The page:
Tzomet, which was headed by Rafael (“Raful”) Eitan, a former chief of staff of the IDF, scored a major electoral victory when it won eight seats in the Thirteenth Knesset. Raful, along with another seven obscure politicians, rode a wave of anti-religious and anti-chareidi incitement to win the election. At the time, the party was nicknamed “Raful and the seven dwarves.” Its members were Pini Badash, Alex Goldfarb, Chaim Dayan, Eliezer Zandberg, Esther Salmovitz, Moshe Peled, and Gonen Segev. The party declared its dedication to promoting the draft for yeshiva students, fighting corruption, and bringing about government reform. In his time, the stubborn Raful Eitan was almost as great a foe to us as Tommy Lapid later came to be.

The Tzomet party presented itself as a model of cleanliness and integrity, but that image was quickly shattered. The previously obscure party members revolted against their leader. The party splintered and some of its members turned against the very man who had brought them into the Knesset by founding their own party, named Yiud. In the following elections, in 1999, Raful ran as an independent party and failed to cross the electoral threshold.

So let us take a look at the Tzomet party in retrospect. The party leader was a bizarre character who was later shown to be lacking an ethical backbone. Chaim Dayan, another MK from the party, was essentially the same. Goldfarb is remembered as a man who could be bought for a low price. He defected from the political right to the left, and he joined the Rabin government in exchange for a deputy ministerial position. Gonen Segev was convicted of crimes, and Moody Zandberg is now following in his footsteps. Zandberg has confessed to having received 100,000 shekels from Mickey Ganor, the mediator in the submarine deal who has become a state witness. However, he insists that it was a legitimate payment.

I know Zandberg personally and I sympathize with him. In fact, I do not believe that he acted dishonestly. However, my subject here is not the man but the issue: He was a member of an anti-religious party that portrayed itself as the most honest party on the political scene, and that set itself up as an enemy of everything holy and condemned us ceaselessly. Now the true colors of Tzomet itself have been revealed.


The Battle for Shabbos Continues

While the rest of the country is preoccupied with all these investigations, though, our chief concern is the ongoing battle over Shabbos observance. This is nothing less than a struggle for the character of the state. The constant construction work on the railroad is just a symptom of a much more widespread problem: the sense that anything goes. Minister of Transportation Yisraol Katz, who is responsible for the railway company, and Welfare Minister Chaim Katz, who dispenses official permits to work on Shabbos, are making a mockery of the holy day. When they meet with the chareidi legislators, they do not take us seriously. And the prime minister is not any different.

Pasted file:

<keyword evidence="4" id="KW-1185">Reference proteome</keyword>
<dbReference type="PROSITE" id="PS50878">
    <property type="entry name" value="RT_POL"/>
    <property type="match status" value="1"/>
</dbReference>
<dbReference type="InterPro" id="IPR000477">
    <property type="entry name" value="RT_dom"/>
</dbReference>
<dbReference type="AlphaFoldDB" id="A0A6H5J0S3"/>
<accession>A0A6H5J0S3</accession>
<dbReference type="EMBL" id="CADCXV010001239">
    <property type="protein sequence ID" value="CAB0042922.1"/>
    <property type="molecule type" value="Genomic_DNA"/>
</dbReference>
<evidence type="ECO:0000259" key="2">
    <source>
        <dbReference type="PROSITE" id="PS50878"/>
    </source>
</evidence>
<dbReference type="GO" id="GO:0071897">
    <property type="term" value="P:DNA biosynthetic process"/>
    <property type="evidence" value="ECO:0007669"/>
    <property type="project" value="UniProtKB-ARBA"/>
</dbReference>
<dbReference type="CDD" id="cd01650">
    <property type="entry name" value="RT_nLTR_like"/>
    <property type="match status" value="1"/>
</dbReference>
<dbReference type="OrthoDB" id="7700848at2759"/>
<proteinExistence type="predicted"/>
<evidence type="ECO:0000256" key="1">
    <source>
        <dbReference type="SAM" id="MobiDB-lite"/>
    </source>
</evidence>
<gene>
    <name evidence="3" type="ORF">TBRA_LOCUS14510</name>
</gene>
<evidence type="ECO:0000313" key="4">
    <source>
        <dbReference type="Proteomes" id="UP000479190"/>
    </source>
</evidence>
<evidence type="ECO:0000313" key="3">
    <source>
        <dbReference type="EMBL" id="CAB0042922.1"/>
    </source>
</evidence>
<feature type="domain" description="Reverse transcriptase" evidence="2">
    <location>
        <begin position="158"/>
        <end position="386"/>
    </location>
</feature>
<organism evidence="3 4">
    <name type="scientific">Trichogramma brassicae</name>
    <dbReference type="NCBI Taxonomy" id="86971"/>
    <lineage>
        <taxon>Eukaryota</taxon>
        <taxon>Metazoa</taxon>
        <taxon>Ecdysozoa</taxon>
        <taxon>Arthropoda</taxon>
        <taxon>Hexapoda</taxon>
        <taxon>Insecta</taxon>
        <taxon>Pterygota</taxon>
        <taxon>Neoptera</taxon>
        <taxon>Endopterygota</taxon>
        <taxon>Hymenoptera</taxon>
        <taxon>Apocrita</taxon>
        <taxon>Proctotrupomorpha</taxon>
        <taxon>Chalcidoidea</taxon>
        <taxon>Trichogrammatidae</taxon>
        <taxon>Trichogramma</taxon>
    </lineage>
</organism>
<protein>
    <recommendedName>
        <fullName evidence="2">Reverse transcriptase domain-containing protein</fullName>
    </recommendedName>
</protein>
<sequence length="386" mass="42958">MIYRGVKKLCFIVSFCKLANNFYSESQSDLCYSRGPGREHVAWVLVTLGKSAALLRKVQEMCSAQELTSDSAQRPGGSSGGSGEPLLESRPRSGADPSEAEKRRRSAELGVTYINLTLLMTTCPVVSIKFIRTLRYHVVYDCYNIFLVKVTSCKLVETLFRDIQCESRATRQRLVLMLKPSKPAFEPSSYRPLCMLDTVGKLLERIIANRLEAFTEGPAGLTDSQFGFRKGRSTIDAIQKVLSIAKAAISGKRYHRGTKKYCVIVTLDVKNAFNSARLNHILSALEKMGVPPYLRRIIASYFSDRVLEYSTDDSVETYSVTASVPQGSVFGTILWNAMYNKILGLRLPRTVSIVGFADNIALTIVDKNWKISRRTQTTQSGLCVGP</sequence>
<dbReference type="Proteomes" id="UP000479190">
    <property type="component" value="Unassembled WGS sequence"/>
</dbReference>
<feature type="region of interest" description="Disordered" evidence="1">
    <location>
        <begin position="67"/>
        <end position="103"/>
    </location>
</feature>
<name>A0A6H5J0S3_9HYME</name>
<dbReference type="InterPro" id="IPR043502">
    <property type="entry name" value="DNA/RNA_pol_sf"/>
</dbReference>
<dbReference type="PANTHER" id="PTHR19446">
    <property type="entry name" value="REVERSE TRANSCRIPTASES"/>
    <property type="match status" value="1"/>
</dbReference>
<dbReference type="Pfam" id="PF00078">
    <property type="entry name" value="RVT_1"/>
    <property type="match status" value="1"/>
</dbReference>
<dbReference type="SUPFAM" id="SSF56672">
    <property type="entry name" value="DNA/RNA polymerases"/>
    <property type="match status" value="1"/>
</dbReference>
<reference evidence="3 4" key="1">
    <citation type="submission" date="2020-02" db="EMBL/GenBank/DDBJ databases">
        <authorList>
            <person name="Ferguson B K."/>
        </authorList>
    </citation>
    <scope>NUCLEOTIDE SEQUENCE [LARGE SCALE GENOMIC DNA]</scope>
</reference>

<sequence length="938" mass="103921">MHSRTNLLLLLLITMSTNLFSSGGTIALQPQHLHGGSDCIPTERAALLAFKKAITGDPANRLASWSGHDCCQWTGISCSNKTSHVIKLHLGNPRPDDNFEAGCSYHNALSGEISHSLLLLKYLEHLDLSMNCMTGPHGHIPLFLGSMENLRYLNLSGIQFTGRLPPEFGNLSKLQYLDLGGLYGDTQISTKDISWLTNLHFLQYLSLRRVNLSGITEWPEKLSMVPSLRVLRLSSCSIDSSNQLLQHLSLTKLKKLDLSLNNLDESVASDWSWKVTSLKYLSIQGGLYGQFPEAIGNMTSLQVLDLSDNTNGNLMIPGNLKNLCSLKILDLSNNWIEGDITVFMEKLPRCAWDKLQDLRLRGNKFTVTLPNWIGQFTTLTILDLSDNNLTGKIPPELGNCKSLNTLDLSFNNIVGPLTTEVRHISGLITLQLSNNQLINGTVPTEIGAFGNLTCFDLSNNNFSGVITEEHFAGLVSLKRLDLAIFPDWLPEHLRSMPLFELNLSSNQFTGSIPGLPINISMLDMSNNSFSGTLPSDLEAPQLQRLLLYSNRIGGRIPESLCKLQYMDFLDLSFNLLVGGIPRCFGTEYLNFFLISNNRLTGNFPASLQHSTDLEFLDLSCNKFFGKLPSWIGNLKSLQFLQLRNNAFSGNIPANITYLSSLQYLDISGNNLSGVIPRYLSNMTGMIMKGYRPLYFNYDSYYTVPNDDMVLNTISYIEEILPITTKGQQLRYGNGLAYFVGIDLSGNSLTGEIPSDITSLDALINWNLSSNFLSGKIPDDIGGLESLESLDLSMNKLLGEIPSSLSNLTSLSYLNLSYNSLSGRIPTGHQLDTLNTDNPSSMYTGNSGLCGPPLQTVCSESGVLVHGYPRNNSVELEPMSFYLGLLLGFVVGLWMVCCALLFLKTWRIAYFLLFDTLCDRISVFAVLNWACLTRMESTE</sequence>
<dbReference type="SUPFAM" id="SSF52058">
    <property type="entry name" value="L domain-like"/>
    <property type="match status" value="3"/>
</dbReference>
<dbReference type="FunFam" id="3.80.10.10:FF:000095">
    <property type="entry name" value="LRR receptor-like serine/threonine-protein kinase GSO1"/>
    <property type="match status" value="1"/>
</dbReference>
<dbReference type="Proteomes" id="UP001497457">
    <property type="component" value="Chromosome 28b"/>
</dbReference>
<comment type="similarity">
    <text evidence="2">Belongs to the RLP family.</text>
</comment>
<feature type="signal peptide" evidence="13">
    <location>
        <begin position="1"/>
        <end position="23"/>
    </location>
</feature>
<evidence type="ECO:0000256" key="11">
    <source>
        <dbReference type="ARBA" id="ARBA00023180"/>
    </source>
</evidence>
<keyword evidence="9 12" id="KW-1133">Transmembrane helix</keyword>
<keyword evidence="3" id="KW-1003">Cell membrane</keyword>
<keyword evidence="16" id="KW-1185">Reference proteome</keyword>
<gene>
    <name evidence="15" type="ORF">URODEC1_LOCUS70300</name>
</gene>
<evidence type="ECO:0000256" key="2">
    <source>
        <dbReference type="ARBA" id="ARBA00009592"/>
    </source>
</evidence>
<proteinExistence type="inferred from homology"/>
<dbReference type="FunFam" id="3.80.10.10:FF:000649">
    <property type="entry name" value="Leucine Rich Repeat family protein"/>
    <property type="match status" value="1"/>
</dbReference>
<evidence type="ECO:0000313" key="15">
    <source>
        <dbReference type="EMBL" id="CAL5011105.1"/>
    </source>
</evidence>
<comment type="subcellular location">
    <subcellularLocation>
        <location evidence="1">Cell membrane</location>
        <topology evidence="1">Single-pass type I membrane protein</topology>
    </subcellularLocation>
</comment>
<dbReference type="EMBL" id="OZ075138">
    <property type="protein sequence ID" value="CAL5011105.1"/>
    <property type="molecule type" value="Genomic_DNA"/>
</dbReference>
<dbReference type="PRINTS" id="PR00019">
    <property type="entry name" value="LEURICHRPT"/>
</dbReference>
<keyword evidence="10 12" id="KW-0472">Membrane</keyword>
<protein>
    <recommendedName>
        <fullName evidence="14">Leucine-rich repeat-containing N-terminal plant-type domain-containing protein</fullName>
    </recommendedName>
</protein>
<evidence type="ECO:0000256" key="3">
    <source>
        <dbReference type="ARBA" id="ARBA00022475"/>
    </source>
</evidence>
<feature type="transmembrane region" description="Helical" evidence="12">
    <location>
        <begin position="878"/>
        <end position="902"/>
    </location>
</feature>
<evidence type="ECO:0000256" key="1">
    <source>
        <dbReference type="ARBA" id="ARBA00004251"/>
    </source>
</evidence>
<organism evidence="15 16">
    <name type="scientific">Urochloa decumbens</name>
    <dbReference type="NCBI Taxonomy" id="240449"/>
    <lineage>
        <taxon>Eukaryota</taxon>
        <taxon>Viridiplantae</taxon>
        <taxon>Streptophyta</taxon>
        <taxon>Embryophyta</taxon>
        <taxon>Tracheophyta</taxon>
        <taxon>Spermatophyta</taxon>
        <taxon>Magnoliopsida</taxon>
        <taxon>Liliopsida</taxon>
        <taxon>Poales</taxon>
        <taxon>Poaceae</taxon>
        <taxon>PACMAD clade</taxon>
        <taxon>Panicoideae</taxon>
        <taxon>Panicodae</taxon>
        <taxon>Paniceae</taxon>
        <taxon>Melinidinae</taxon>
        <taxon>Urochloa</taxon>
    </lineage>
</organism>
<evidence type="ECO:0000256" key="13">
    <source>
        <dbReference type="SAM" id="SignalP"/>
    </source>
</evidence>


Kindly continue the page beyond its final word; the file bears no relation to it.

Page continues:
On Thursday, the various councils of the gedolim convened to discuss the subject. There are three councils: the Moetzes Gedolei HaTorah of Agudas Yisroel, the Moetzes Gedolei HaTorah of Degel HaTorah, and the Moetzet Chachmei HaTorah of the Shas party. The gatherings were meant to demonstrate that we are serious about this issue. That is not to say that we have any real ammunition to use against Prime Minister Netanyahu, but the purpose was to show him that his disparagement of Shabbos upsets us.

Another subject related to Shabbos is the issue of soccer games. A few years ago, several hundred soccer players petitioned the Supreme Court, claiming that they did not wish to play on Shabbos and that the soccer games that are held on Shabbos are illegal, since the teams and their players had not been granted permits to work on Shabbos. At the time, the Supreme Court ruled that they were correct, and that one of two things had to happen: Either the soccer games on Shabbos should be discontinued or the state should grant official permits for the games to take place on Shabbos. Netanyahu has now asked the religious parties to agree to the issuance of such permits.

Netanyahu wants to make a deal of sorts: The chillul Shabbos on the railroad will be halted in exchange for permission to continue the chillul Shabbos on the soccer fields. Moreover, he has played what seems to be a winning card: the status quo. We always argue that the status quo must be upheld in order to preserve religious observance in the public sphere, and Netanyahu has now turned that argument against us, insisting that we allow the soccer games to become legal so that the “status quo” of organized soccer on Shabbos will continue. Netanyahu is working under pressure from the Supreme Court. This makes for a very difficult situation.